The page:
Tags: butterflies, dollflesh, emotive, expressive, flowers, hair, hauntingly beautiful, illustrations, innocence/menace, modern fairy tales, otherworldly, soft color, strings, sweet/melancholy, unnaturally colored flesh, visceral, wounded
1990′s The Reflecting Skin, directed by Philip Ridley, is a weird movie and rather obscure. It’s very interesting, and quiet, bizarre, grotesque, over-the-top, and terribly beautiful, all at once. Visually, it’s amazing. The cinematography is gorgeous, very unforgettable. It has such atmosphere… Eerie, chilling, ominous, cryptic, ascetic yet lush. Admittedly some of the acting is just god-awful (especially the child actors!), but the movie overall is kind of brilliant. Destined to be thought terrible and intolerable by many, I loved it. It is quite possibly the movie that most embodies an “American Gothic” quality/aesthetic, a haunting sense of desolation and hopelessness, mirrored by the land, and a hypocritical, unforgiving puritanism.
Taking place in rural America in the 1950s (whose landscape of yellow wheat fields and desolate, isolated, gray wood frame houses standing in the midst of them is shot very impressively and gorgeously), The Reflecting Skin is, sort of, about child abuse, innocence, imagination, death, mortality, and love. The main character is a young boy named Seth Dove who creates an elaborate fantasy around a mysterious, otherworldly-seeming English widow who lives nearby, believing her to be a vampire who is preying on his loved ones. I suppose it’s partly about the unimaginable innocence of youth… Instead of registering and owning a sense of evil in the world, Seth displaces it onto this mysterious figure, a source of external, supernatural evil, thus allowing him not to understand these strange, horrific, traumatic events around him.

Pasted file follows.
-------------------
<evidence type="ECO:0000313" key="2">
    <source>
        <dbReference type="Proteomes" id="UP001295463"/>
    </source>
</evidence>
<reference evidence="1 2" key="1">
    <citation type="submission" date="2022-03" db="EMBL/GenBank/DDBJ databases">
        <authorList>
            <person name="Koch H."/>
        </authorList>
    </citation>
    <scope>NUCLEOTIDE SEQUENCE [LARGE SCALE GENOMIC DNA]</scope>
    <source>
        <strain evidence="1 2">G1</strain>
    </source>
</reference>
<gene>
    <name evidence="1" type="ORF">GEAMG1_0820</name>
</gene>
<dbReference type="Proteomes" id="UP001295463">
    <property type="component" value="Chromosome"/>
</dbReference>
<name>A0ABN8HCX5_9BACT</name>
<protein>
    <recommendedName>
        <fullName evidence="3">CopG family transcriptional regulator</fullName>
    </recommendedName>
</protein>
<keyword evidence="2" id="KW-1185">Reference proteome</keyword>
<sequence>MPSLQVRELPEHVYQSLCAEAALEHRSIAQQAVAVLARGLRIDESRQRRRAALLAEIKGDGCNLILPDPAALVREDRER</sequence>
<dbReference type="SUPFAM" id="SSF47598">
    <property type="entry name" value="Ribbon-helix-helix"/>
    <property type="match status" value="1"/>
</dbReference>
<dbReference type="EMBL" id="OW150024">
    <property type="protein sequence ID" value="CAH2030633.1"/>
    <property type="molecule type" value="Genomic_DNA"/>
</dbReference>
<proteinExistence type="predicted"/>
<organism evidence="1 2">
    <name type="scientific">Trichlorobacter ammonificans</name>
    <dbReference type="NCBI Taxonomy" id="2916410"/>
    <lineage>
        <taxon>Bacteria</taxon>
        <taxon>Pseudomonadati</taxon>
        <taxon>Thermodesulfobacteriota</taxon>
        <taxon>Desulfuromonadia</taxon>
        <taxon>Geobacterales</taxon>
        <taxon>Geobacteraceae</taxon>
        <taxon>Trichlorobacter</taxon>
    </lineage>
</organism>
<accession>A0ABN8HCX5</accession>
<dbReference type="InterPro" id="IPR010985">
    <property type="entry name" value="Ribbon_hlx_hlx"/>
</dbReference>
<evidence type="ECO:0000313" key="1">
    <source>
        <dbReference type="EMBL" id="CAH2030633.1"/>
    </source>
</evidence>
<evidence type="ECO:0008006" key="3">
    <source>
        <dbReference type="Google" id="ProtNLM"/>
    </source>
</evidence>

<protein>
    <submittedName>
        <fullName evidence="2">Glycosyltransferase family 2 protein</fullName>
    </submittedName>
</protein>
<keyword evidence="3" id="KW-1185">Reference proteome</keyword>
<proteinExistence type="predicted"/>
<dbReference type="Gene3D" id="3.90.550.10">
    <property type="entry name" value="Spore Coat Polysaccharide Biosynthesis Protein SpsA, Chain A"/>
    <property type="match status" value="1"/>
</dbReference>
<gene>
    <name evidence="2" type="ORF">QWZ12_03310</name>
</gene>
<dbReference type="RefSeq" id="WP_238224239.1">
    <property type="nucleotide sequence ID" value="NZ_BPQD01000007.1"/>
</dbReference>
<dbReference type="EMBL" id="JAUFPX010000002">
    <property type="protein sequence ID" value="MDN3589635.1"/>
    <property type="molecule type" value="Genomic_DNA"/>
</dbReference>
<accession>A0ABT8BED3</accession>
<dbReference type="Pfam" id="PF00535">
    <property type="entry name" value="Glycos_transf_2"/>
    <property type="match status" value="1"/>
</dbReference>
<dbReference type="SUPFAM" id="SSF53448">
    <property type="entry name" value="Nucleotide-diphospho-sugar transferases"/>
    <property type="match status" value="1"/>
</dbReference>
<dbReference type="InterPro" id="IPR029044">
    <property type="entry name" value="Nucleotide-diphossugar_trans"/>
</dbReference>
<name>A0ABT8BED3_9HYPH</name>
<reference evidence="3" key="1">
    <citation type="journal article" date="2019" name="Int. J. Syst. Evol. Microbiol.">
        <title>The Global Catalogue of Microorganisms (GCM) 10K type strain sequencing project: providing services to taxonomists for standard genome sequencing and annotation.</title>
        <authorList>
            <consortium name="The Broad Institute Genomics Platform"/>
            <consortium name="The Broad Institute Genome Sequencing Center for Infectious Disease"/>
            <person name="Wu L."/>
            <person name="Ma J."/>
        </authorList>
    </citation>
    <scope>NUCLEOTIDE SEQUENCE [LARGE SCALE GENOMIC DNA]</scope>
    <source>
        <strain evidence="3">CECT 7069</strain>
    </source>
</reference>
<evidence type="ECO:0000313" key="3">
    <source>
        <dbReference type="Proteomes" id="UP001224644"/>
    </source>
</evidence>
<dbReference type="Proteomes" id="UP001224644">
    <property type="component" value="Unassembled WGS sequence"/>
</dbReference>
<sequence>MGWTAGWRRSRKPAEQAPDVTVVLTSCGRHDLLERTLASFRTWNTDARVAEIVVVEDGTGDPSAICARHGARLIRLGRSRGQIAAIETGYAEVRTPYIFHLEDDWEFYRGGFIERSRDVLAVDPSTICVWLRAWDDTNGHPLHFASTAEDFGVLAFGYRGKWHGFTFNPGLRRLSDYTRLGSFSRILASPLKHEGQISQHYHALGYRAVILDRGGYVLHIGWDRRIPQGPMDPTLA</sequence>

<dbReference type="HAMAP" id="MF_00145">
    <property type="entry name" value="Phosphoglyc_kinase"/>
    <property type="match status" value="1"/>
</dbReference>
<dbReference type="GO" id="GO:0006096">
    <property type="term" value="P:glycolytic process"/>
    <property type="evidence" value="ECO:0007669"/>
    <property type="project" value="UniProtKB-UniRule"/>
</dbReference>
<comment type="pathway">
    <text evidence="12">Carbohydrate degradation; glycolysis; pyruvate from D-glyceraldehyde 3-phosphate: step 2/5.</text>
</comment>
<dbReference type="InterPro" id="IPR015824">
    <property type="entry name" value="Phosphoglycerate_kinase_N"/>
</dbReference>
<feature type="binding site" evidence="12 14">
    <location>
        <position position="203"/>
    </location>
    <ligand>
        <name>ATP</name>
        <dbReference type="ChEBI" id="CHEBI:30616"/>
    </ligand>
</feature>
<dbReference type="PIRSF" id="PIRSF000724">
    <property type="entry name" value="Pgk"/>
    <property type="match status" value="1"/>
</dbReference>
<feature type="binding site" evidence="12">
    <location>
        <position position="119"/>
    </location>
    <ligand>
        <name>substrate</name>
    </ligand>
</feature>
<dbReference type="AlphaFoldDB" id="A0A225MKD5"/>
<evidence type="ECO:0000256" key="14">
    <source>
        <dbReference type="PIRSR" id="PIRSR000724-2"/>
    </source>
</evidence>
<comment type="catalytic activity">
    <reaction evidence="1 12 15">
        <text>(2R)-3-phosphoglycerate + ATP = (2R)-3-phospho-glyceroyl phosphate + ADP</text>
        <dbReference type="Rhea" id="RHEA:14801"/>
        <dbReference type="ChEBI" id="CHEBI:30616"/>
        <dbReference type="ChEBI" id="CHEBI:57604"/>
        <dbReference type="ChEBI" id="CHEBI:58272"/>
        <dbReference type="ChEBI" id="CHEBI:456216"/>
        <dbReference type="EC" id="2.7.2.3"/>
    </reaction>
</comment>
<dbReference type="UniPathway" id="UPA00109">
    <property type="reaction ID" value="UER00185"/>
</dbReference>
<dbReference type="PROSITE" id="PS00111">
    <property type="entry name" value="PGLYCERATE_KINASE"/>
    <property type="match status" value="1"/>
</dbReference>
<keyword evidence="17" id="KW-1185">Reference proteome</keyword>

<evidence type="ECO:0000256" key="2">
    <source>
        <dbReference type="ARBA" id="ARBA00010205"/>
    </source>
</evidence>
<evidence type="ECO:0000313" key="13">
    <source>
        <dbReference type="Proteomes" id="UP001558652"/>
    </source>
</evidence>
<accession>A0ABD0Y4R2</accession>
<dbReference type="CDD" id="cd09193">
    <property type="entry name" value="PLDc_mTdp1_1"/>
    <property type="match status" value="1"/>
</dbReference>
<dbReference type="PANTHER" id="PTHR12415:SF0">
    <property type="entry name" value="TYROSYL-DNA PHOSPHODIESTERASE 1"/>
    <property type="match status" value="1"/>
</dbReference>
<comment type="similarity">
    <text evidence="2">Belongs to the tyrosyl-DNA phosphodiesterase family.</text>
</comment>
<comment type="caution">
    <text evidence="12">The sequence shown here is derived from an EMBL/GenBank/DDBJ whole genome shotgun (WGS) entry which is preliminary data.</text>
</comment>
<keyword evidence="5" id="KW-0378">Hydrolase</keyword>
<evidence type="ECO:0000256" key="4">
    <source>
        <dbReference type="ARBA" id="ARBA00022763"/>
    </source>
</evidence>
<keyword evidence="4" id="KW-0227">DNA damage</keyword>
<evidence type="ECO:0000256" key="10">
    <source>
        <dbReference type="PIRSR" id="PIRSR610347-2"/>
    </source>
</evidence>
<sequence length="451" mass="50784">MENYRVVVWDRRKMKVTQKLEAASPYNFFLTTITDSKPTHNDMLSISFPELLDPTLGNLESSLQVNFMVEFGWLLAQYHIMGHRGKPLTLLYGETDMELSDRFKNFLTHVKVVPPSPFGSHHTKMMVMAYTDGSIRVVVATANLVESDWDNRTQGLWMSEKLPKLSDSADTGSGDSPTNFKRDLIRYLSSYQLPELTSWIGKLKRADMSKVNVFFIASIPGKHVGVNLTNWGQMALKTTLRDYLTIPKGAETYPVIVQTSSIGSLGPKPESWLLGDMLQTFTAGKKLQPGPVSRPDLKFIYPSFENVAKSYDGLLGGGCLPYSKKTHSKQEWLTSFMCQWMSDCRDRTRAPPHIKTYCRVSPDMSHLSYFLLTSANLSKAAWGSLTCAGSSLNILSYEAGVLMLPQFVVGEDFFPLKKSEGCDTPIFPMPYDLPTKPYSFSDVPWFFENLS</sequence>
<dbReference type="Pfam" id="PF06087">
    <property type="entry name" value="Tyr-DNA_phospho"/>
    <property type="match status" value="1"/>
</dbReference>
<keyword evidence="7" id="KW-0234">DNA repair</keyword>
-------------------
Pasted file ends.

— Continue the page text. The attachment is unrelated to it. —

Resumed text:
The “vampire,” pale, regal, and obsessive, is such a strange, lovely, macabre, spectral, enigmatic character, with the most absolutely haunting speeches, remote yet intense, vehement, and unnerving meditations on aging and love. Icily menacing yet alluring, preternaturally quiet with sudden outbursts of piercing, violent, grotesque, deeply primal, forlorn emotion, mercurial as a madwoman, she was played pretty much to perfection by Lindsay Duncan. She should be an iconic figure, in my opinion.
This movie is fascinating, and even if you end up not liking it, you should definitely see it. The cinematography alone is worth it.
The entirety of the film (from the Japanese DVD) is up on YouTube.
Tags: 1950s, abuse, bizarre, children, cryptic, dark, film reviews, fragility, hauntingly beautiful, innocence, innocence/menace, macabre, metaphors, puritanical, religion, sexuality, strange beauty, surreal, surreal horror, trailers, vampires, visceral, witchy
These beautiful images are from the book Alice, à travers le miroir, a French edition of Lewis Carroll’s Through the Looking-Glass, and What Alice Found There illustrated by Lost Fish (see my previous post on her).
Tags: (twists on) traditional art, alice in wonderland, children, cute little girls, dollflesh, fragility, historically inspired, illustrations, innocence/menace, lolita-esque, lost fish, neo-victorian, pop surrealism, porcelain, precious, queens, red and white, surreal, sweet/melancholy